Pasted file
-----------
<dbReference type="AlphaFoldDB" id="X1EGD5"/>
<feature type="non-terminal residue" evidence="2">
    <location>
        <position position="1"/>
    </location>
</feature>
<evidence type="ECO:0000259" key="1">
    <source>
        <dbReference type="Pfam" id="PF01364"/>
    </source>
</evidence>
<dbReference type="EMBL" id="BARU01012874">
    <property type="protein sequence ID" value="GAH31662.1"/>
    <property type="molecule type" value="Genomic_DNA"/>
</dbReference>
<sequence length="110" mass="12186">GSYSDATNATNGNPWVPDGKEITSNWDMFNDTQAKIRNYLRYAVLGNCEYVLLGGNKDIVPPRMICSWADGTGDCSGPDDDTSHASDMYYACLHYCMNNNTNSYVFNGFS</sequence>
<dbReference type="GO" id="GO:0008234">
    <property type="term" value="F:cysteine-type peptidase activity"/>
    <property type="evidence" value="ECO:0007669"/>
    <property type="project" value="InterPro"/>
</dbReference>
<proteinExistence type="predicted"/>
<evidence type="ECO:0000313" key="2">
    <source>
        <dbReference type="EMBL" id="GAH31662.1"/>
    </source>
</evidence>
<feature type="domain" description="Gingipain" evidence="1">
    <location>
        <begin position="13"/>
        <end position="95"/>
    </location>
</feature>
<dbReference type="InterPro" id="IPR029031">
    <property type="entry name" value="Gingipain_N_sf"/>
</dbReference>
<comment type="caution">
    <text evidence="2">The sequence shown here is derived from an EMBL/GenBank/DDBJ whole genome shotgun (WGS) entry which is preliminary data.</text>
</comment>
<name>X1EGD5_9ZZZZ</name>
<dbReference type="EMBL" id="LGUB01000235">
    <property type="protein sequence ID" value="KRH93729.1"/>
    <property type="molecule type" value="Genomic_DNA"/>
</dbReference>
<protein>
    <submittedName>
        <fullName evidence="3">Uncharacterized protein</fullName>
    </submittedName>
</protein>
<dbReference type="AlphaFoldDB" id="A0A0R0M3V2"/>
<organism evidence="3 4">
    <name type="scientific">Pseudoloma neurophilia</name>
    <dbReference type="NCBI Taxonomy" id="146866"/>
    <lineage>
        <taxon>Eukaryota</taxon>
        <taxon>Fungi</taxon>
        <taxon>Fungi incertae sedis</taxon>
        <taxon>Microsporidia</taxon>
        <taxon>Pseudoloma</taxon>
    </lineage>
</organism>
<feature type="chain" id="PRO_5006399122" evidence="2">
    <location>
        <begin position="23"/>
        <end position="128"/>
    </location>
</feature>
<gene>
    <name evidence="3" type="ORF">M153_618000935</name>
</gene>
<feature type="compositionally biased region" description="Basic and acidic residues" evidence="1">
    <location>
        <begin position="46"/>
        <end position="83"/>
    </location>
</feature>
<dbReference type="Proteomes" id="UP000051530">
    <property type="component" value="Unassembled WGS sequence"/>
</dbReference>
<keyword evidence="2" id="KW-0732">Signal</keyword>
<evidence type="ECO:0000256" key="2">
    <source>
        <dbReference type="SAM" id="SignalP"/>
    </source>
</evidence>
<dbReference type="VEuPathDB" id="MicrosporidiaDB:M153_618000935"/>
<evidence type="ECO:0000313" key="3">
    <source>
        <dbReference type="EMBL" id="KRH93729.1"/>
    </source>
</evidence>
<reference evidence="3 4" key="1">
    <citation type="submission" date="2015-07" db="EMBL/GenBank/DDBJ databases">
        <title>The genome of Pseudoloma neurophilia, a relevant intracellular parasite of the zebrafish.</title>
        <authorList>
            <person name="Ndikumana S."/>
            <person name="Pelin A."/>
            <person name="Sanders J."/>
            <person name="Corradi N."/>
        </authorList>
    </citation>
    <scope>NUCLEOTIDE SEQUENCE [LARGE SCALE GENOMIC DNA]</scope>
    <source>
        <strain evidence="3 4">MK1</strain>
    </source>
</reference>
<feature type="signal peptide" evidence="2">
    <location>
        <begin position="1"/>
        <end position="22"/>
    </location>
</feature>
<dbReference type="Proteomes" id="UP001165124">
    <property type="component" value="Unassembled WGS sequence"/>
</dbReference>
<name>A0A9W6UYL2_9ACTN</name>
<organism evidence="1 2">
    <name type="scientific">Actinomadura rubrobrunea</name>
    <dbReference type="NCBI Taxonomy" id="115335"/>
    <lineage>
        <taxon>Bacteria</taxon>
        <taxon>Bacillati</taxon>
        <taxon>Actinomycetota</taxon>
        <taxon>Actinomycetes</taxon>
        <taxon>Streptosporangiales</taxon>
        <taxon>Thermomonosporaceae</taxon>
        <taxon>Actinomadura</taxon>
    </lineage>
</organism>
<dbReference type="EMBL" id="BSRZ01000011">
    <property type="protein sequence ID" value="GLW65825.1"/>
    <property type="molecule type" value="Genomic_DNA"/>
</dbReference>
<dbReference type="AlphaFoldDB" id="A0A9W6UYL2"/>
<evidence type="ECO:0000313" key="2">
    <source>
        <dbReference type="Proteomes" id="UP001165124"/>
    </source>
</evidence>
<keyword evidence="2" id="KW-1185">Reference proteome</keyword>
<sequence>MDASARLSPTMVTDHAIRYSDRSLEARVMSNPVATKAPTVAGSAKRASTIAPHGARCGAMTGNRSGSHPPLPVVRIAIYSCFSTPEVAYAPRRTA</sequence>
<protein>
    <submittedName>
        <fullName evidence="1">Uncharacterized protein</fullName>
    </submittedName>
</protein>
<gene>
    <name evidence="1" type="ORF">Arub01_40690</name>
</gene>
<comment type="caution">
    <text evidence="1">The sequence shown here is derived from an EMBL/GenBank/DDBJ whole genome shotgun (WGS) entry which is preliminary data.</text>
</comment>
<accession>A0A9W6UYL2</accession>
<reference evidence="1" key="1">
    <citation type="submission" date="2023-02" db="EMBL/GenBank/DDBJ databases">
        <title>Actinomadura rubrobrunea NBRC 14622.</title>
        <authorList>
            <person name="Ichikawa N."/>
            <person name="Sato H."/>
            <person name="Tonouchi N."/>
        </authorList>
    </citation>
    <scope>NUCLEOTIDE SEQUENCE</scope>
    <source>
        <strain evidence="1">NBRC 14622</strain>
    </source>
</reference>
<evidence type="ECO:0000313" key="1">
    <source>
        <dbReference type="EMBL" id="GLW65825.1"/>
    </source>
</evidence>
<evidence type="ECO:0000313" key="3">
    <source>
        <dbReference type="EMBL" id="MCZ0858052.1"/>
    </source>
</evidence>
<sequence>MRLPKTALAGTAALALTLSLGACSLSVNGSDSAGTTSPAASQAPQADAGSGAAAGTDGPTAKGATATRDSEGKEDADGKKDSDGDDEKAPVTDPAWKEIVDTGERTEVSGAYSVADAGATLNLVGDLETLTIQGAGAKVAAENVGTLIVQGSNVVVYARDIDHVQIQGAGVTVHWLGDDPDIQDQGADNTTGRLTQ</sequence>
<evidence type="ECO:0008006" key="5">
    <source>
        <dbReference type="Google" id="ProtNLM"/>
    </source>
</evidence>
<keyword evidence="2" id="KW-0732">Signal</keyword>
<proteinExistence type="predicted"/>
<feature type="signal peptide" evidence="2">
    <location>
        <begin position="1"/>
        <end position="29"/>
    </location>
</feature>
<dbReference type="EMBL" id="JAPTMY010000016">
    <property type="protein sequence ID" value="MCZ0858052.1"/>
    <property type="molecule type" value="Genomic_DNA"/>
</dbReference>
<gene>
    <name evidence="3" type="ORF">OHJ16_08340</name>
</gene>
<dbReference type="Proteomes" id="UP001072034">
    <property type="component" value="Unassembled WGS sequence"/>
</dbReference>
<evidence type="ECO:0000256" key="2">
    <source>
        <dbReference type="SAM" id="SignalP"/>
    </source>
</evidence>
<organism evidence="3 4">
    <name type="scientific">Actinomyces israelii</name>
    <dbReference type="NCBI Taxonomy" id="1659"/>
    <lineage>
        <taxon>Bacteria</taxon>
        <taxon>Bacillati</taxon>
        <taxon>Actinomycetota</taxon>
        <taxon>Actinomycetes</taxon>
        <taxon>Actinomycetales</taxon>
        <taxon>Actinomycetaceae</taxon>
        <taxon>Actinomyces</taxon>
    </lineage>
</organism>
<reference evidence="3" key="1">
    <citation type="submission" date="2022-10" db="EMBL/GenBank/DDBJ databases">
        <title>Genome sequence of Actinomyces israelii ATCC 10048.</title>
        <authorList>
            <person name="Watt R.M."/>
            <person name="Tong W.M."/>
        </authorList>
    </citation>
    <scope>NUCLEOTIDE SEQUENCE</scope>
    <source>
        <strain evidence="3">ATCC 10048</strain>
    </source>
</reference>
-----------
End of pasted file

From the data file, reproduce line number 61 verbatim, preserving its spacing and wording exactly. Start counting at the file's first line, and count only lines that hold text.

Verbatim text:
</organism>